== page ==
Can role models and correcting beliefs about norms change gender attitudes? Evidence from a survey experiment in Rwanda

Last registered on May 19, 2020

Pre-Trial

Trial Information

General Information

Title
Can role models and correcting beliefs about norms change gender attitudes? Evidence from a survey experiment in Rwanda
RCT ID
AEARCTR-0005869
Initial registration date
May 18, 2020
Last updated
May 19, 2020, 2:03 PM EDT

Locations

Region

Primary Investigator

Affiliation
University of Oxford

Other Primary Investigator(s)

Additional Trial Information

Status
On going
Start date
2017-11-01
End date
2020-12-20
Secondary IDs
Abstract
One potential driver of gender inequality is men’s and women’s preference for behaving in accordance with social norms. I conduct a survey experiment in Eastern Rwanda, measuring men’s and women’s beliefs about the gender attitudes of others in their community. This study tests: a) whether people misperceive the gender attitudes of others, b) whether correcting over-estimates of others’ gender unequal attitudes changes own reported gender attitudes, and c) whether the type of person/role model that one is given information on differentially affects how much own gender attitudes change.
External Link(s)

Registration Citation

Citation
Cullen, Claire. 2020. "Can role models and correcting beliefs about norms change gender attitudes? Evidence from a survey experiment in Rwanda." AEA RCT Registry. May 19. https://doi.org/10.1257/rct.5869-1.0
Sponsors & Partners

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Experimental Details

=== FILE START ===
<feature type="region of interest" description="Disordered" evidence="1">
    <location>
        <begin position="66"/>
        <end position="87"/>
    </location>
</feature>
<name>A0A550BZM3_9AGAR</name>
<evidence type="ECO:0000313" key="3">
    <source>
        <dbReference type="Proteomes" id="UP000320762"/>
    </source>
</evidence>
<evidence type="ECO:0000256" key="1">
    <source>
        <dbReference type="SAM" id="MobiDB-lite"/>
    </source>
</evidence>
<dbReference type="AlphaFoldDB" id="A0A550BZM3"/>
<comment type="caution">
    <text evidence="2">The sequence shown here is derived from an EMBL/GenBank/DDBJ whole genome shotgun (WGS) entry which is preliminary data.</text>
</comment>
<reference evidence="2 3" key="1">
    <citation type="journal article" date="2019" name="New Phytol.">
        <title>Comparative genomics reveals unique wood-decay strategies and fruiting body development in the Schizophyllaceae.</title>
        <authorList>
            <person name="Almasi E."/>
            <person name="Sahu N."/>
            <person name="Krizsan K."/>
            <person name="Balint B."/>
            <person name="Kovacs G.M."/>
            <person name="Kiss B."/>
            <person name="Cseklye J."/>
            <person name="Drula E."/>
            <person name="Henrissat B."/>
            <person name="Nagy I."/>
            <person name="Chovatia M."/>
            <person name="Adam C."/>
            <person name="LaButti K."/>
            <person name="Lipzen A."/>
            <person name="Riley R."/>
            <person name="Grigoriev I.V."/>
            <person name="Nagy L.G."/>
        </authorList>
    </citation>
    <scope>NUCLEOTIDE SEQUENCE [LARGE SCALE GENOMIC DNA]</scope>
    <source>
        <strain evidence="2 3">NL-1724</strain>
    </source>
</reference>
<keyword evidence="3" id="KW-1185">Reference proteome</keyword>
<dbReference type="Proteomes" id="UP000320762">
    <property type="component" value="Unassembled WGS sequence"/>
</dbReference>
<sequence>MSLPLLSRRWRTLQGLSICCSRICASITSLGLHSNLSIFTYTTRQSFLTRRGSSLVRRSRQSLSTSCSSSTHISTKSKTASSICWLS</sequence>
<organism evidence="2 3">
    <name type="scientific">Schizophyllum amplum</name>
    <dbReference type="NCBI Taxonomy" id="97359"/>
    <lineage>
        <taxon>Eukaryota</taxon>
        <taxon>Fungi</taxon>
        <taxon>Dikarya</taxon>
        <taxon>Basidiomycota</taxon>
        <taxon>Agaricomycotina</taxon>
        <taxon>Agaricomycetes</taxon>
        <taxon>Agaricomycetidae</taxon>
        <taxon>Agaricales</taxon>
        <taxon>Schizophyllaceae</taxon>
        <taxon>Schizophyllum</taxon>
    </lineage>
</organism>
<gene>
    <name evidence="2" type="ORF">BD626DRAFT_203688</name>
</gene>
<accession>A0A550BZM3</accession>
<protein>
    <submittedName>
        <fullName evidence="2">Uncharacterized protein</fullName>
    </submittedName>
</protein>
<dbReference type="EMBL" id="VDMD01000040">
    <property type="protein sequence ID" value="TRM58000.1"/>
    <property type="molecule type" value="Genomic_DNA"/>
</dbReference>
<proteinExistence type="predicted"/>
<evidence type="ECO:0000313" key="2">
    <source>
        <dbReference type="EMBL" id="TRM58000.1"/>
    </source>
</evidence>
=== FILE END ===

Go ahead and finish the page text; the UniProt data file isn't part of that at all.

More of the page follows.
Interventions

Intervention(s)
Intervention Start Date
2019-01-20
Intervention End Date
2019-05-10

Primary Outcomes

Primary Outcomes (end points)
Index of respondent's gender attitudes related to traditional gender roles and tasks, and the acceptability of intimate partner violence.
Primary Outcomes (explanation)

Secondary Outcomes

Secondary Outcomes (end points)
Secondary Outcomes (explanation)

Experimental Design

Experimental Design
- Men: assigned to one of 4 groups: role model 1, role model 2, role model 3, and control group (asked about prior beliefs of all 3 role models).
- Women: assigned to one of 3 groups: role model 1, role model 2, control.
Those over-estimating gender unequal attitudes in their group were provided with the correct information.
Experimental Design Details
Randomization Method
Randomization done in office using stata
Randomization Unit
Individual
Was the treatment clustered?
No

Experiment Characteristics

Sample size: planned number of clusters
2,000 women & 2,000 men
Sample size: planned number of observations
2,000 women & 2,000 men
Sample size (or number of clusters) by treatment arms
Women: 667. Men: 500
Minimum detectable effect size for main outcomes (accounting for sample design and clustering)
IRB

Institutional Review Boards (IRBs)

IRB Name
Rwandan National Ethics Committee
IRB Approval Date
2018-11-10
IRB Approval Number
722/RNEC/2018
IRB Name
Oxford University Central University Research Ethics Committee
IRB Approval Date
2018-11-27
IRB Approval Number
R50347
Analysis Plan

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Post-Trial

Post Trial Information

Study Withdrawal

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Intervention

Is the intervention completed?
No
Data Collection Complete
Data Publication

Data Publication

Is public data available?
No

Program Files

Program Files
Reports, Papers & Other Materials

Relevant Paper(s)

Reports & Other Materials